It's Thursday night. You're at the pub with friends. The conversation turns to investing and, when you're asked for your opinion, you give it.
Six months later a letter arrives. It's signed by a friend who was at the pub that night, and a solicitor. You gave faulty advice, it reads, and it's cost them money.
The pub is not, one would think, a wise place to impart financial advice. But you're a qualified financial adviser. So, where do you stand if you receive a complaint like this?
The CII recently issued what it called a ‘thinking' paper on pro bono work in financial services. Voluntary work, it said, should be seen as equally important in the eyes of consumers as qualifications.
But it also said pro bono work is relatively new in our sector compared to others, a line which immediately put some advisers' backs out because they said they do it all the time; in schools, over the garden fence, down the local...
Which got me thinking: what if, after sharing your financial wisdom with friends one afternoon down at The Three-Legged Mare (it exists, in Yorkshire!), one filed an official complaint.
Amazingly, the FSA has guidelines on this. It says an adviser is liable for FSA action if they impart financial advice ‘by way of business'.
To find out what ‘by way of business' means, you'll have to visit the FSA's Perimeter Guidance Manual (PMG).
But here's a handy paragraph, pulled straight from the PMG: "Whether or not an activity is carried on by way of business is ultimately a question of judgement that takes into account several factors (none of which is likely to be conclusive).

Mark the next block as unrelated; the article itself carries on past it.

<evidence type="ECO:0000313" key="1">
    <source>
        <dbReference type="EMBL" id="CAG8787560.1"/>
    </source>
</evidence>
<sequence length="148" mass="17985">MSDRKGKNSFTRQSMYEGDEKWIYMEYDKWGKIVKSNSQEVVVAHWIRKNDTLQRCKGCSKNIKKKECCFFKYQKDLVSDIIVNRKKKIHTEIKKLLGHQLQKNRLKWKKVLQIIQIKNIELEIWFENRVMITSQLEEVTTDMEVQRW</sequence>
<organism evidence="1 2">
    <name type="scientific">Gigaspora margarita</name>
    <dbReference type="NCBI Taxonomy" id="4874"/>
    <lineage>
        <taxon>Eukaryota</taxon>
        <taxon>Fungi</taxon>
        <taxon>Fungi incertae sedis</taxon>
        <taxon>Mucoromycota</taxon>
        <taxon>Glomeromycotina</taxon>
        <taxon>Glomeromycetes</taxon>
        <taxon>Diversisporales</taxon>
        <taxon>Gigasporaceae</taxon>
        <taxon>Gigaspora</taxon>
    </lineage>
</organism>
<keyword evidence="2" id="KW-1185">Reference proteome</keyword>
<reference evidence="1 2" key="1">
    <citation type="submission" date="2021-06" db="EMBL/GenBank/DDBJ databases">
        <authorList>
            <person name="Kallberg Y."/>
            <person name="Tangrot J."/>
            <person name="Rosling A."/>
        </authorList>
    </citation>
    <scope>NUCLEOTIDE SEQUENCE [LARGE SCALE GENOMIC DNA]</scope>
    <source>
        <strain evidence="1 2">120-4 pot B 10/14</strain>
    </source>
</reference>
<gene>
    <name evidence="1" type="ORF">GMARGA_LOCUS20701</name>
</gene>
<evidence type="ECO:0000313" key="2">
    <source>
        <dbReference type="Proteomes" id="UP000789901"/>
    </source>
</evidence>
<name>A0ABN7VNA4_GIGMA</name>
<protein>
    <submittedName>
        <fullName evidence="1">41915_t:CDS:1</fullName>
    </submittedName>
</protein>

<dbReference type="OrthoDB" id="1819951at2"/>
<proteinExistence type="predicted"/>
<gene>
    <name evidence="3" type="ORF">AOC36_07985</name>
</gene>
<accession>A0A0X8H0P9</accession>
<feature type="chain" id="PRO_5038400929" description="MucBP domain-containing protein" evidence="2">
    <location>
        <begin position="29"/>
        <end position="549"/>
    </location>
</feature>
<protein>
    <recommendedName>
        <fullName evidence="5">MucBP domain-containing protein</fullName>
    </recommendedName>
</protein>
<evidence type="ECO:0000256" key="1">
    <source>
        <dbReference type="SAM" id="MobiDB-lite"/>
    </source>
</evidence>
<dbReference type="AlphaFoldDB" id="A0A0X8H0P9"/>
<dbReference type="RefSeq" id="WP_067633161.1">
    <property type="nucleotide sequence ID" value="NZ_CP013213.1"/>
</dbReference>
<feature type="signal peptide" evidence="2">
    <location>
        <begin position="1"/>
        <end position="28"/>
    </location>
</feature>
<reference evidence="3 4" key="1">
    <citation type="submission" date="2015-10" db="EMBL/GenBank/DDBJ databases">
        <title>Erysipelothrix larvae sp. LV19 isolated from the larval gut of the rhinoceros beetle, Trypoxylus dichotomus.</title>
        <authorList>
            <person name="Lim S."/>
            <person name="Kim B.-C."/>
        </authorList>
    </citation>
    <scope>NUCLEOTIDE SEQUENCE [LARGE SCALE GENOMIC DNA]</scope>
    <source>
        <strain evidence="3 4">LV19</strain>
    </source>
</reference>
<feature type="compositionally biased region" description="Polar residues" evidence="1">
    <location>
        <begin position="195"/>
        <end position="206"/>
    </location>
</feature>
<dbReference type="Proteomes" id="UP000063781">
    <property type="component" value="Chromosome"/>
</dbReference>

"These include the degree of continuity, the existence of a commercial element, the scale of the activity and the proportion which the activity bears to other activities carried on by the same person, but which are not regulated."
Thankfully, the scenario depicted above appears to happen very infrequently. The financial Ombudsman told me it could not recall a single instance of handling an unresolved complaint under these or similar circumstances.
However, an unnamed adviser later told me he had received a complaint from (what had been) a friend following a spot of ‘pro bono' financial advice, but that they had managed to resolve it between them.
Gives a whole new perspective on those friendly after-work ‘meetings', doesn't it?
Scott Sinclair is news editor of Professional Adviser and IFAonline
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